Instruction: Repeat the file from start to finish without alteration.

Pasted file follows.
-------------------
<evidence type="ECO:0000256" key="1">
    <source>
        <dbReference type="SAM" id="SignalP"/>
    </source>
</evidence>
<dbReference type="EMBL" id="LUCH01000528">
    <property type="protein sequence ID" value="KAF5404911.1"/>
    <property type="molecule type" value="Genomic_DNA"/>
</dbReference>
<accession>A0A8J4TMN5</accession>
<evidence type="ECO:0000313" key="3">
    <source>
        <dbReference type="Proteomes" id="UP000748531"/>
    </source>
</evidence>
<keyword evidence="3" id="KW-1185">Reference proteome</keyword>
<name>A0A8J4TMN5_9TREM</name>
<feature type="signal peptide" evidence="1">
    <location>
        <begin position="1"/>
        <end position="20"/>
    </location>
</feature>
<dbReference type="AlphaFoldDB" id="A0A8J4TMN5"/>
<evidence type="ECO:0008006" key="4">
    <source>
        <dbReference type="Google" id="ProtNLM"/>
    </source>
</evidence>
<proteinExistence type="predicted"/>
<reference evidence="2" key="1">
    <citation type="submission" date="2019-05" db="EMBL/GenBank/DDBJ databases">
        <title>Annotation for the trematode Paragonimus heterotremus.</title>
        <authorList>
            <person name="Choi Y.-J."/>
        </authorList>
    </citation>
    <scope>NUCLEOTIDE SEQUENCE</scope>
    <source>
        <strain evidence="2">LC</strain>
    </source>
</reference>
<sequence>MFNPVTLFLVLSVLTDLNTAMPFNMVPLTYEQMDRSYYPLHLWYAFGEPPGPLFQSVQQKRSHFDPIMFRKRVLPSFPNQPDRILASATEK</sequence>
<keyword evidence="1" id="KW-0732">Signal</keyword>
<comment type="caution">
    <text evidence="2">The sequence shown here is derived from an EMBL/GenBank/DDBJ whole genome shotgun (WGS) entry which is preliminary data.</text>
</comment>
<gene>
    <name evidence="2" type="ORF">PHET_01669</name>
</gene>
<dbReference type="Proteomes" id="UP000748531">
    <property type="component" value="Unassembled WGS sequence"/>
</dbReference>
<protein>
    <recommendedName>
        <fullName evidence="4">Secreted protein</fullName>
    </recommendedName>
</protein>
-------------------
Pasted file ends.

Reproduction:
<evidence type="ECO:0000256" key="1">
    <source>
        <dbReference type="SAM" id="SignalP"/>
    </source>
</evidence>
<dbReference type="EMBL" id="LUCH01000528">
    <property type="protein sequence ID" value="KAF5404911.1"/>
    <property type="molecule type" value="Genomic_DNA"/>
</dbReference>
<accession>A0A8J4TMN5</accession>
<evidence type="ECO:0000313" key="3">
    <source>
        <dbReference type="Proteomes" id="UP000748531"/>
    </source>
</evidence>
<keyword evidence="3" id="KW-1185">Reference proteome</keyword>
<name>A0A8J4TMN5_9TREM</name>
<feature type="signal peptide" evidence="1">
    <location>
        <begin position="1"/>
        <end position="20"/>
    </location>
</feature>
<dbReference type="AlphaFoldDB" id="A0A8J4TMN5"/>
<evidence type="ECO:0008006" key="4">
    <source>
        <dbReference type="Google" id="ProtNLM"/>
    </source>
</evidence>
<proteinExistence type="predicted"/>
<reference evidence="2" key="1">
    <citation type="submission" date="2019-05" db="EMBL/GenBank/DDBJ databases">
        <title>Annotation for the trematode Paragonimus heterotremus.</title>
        <authorList>
            <person name="Choi Y.-J."/>
        </authorList>
    </citation>
    <scope>NUCLEOTIDE SEQUENCE</scope>
    <source>
        <strain evidence="2">LC</strain>
    </source>
</reference>
<sequence>MFNPVTLFLVLSVLTDLNTAMPFNMVPLTYEQMDRSYYPLHLWYAFGEPPGPLFQSVQQKRSHFDPIMFRKRVLPSFPNQPDRILASATEK</sequence>
<keyword evidence="1" id="KW-0732">Signal</keyword>
<comment type="caution">
    <text evidence="2">The sequence shown here is derived from an EMBL/GenBank/DDBJ whole genome shotgun (WGS) entry which is preliminary data.</text>
</comment>
<gene>
    <name evidence="2" type="ORF">PHET_01669</name>
</gene>
<dbReference type="Proteomes" id="UP000748531">
    <property type="component" value="Unassembled WGS sequence"/>
</dbReference>
<protein>
    <recommendedName>
        <fullName evidence="4">Secreted protein</fullName>
    </recommendedName>
</protein>